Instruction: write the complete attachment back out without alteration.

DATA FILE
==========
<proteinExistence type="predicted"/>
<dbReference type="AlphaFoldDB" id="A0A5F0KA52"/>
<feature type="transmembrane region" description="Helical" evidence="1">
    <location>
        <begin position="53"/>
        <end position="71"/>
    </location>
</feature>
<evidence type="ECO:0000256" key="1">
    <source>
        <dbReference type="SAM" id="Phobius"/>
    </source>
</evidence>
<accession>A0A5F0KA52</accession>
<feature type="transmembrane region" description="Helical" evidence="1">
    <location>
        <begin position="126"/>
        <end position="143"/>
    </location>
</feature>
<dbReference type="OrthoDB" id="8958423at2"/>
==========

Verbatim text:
<proteinExistence type="predicted"/>
<dbReference type="AlphaFoldDB" id="A0A5F0KA52"/>
<feature type="transmembrane region" description="Helical" evidence="1">
    <location>
        <begin position="53"/>
        <end position="71"/>
    </location>
</feature>
<evidence type="ECO:0000256" key="1">
    <source>
        <dbReference type="SAM" id="Phobius"/>
    </source>
</evidence>
<accession>A0A5F0KA52</accession>
<feature type="transmembrane region" description="Helical" evidence="1">
    <location>
        <begin position="126"/>
        <end position="143"/>
    </location>
</feature>
<dbReference type="OrthoDB" id="8958423at2"/>